One of the best-preserved craters on Earth lies deep within the Sahara Desert. On Asteroid Day, the Copernicus Sentinel-2 satellite mission takes us over the almost-perfectly circular Tenoumer Crater in Mauritania.
Tenoumer Crater, visible in the center of the image, is 1.9 km (1.2 miles) wide. The rims of the crater rise some 110 m (360 feet) high above the base, but the bottom of the crater is covered with an approximately 200 to 300 m (650 to 980 feet) thick layer of sediments.
It was long debated whether the crater was formed by a volcano or meteorite. Scattered rocks around the crater, similar to basalt, created the impression of an ancient volcano. Yet a closer exanimation of the structure revealed the crater’s hardened ‘lava’ was actually rock that had melted by a meteorite impact.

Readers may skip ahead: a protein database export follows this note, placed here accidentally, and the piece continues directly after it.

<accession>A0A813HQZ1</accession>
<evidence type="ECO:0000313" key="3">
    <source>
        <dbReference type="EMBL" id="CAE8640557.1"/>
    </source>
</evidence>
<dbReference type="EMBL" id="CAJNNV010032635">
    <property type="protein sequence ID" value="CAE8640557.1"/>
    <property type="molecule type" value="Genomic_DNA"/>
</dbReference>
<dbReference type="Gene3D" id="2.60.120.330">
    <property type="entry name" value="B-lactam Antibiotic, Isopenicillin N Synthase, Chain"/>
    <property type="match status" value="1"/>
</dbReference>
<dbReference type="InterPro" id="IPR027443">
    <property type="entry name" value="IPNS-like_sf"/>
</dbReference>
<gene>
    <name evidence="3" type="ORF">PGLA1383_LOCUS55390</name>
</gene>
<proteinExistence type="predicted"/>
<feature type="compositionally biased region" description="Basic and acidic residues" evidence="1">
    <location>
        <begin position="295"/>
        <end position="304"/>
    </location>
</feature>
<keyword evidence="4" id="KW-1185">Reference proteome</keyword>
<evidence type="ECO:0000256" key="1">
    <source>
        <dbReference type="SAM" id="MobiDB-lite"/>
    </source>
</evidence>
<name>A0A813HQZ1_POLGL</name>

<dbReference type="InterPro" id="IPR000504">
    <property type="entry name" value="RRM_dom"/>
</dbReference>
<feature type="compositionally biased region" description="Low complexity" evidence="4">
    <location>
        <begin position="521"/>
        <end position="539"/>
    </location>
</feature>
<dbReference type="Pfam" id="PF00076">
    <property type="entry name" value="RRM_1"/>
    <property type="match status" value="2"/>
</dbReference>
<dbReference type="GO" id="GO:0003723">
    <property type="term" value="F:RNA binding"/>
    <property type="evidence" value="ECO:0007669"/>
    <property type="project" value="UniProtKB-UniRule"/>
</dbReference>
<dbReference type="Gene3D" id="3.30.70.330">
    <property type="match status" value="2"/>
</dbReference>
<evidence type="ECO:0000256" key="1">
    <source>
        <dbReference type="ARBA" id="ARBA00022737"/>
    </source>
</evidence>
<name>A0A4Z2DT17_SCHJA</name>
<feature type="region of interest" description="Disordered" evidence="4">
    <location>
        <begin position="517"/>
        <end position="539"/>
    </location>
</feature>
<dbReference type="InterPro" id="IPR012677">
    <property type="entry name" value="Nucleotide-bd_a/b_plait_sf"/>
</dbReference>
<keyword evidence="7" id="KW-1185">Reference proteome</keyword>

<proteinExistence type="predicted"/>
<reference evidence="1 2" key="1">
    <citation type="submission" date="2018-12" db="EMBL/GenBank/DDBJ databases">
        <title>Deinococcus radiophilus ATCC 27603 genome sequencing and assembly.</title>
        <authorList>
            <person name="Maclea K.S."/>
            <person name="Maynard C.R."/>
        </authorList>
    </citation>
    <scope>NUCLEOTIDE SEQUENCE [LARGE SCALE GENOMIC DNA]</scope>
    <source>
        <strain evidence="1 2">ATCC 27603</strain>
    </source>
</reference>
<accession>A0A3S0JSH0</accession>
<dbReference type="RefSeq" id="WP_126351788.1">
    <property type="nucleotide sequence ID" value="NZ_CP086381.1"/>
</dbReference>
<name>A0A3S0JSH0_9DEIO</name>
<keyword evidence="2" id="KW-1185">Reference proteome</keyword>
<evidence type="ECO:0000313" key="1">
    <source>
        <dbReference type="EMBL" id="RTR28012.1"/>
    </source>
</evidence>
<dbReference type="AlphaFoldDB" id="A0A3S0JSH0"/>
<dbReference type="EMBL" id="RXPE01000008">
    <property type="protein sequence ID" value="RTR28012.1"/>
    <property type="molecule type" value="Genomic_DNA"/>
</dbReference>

The crater sits in a vast plain of rocks that are so ancient they were deposited hundreds of millions of years before the first dinosaurs walked Earth. Even though it resides in ancient rock, Tenoumer is much younger, ranging in age between 10,000 and 30,000 years old.
This Sentinel-2 false-color image, captured on May 16, 2022, shows the arid landscape surrounding the crater which appears in varying shades of brown, tan, and orange.
Asteroid Day is the United Nations-sanctioned day of public awareness of the risks of asteroid impacts, held annually on 30 June. More than one million asteroids have been discovered in the Solar System, with many more expected to be out there. ESA’s Planetary Defence Office, ESA’s Near-Earth Object Coordination Center, and astronomers around the globe are looking up to keep us safe, working together to ensure we know well in advance if an asteroid is discovered on a collision course.
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